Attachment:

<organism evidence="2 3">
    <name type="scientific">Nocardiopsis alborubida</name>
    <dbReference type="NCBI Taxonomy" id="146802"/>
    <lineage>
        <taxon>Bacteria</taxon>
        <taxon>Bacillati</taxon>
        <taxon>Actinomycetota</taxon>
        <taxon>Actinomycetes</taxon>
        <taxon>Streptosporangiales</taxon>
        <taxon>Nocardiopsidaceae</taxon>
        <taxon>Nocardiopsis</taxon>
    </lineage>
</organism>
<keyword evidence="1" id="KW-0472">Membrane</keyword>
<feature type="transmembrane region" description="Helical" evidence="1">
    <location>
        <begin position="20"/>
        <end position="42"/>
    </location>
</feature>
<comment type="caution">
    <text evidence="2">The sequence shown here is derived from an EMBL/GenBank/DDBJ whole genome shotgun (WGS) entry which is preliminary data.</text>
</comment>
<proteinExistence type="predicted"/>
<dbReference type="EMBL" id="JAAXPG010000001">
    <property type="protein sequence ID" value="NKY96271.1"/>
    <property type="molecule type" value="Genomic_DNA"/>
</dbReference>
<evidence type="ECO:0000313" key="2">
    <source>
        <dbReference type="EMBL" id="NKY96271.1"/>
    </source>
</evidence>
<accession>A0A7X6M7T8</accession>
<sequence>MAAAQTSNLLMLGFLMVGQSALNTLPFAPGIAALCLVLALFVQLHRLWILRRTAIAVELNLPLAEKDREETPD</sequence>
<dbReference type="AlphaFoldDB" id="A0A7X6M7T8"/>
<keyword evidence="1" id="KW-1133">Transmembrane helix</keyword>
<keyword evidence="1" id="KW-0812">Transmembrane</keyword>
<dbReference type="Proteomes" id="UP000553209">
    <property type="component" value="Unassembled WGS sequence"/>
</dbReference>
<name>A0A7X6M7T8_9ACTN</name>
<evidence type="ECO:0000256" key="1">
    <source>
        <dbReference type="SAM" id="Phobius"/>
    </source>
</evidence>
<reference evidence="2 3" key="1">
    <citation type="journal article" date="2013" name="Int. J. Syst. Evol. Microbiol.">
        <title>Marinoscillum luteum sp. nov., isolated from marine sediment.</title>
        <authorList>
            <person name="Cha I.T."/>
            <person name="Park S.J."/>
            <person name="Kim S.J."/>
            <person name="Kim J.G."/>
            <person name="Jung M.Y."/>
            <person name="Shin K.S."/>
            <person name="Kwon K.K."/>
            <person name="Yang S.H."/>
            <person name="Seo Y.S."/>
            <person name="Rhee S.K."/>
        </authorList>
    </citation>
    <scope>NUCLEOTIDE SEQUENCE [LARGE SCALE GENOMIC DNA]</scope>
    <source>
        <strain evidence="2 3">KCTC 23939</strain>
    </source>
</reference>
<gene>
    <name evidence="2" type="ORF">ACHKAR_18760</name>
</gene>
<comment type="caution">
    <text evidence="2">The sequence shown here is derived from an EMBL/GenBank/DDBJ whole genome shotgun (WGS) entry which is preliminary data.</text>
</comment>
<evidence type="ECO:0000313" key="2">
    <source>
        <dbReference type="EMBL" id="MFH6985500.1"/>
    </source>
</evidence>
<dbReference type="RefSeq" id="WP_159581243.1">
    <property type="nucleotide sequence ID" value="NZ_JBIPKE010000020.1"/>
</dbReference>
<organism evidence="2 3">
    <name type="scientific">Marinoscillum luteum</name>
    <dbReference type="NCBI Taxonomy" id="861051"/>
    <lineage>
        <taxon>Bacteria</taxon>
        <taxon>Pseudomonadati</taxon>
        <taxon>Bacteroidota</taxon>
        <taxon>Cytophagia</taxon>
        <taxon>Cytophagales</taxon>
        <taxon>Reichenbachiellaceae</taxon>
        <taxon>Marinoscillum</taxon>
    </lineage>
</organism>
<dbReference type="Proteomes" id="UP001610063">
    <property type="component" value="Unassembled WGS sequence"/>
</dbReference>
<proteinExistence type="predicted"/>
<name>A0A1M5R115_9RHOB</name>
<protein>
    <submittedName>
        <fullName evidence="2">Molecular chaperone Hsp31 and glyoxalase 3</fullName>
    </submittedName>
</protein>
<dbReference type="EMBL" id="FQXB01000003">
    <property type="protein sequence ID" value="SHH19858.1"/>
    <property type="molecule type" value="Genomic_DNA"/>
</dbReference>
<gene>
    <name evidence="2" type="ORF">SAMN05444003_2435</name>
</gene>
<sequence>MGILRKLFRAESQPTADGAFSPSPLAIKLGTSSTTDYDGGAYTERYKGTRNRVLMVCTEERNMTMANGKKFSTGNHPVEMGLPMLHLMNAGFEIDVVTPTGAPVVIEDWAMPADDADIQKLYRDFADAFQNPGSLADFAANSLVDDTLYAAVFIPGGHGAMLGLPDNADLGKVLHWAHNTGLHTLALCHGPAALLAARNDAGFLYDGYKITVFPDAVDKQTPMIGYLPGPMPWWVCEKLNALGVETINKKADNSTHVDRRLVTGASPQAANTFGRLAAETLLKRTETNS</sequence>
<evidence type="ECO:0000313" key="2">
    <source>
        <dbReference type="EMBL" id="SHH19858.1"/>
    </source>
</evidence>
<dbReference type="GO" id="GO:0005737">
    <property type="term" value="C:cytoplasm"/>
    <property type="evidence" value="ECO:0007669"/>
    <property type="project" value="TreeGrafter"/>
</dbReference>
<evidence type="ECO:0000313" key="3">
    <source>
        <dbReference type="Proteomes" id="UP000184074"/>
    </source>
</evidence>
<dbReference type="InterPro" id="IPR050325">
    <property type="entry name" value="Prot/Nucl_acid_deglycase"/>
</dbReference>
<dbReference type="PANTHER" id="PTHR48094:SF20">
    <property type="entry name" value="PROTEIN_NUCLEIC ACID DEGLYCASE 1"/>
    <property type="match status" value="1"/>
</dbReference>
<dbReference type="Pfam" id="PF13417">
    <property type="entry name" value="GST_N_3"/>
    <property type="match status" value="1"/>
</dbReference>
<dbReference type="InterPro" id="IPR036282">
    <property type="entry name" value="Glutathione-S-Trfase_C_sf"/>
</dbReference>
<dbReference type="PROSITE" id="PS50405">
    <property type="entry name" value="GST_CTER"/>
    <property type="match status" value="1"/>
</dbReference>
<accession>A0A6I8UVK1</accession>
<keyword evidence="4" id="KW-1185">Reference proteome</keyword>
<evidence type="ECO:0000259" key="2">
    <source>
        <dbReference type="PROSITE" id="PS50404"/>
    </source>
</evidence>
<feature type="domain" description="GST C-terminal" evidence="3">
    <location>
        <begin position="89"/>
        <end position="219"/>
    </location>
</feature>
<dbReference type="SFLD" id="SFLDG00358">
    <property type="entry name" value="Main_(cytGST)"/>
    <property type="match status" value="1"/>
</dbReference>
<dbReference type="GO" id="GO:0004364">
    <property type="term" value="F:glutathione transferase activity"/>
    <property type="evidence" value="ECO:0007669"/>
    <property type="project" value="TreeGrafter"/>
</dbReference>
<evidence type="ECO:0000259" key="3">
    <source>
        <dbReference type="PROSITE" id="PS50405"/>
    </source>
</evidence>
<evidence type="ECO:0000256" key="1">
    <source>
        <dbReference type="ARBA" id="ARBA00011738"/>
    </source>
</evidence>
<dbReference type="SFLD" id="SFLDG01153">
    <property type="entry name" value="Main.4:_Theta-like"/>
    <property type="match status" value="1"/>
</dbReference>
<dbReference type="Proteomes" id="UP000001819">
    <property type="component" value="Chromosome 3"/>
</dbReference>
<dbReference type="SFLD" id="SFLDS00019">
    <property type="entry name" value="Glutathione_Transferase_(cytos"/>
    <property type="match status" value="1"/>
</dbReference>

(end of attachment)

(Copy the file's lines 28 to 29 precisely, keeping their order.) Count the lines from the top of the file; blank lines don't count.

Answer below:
</dbReference>
<evidence type="ECO:0000313" key="2">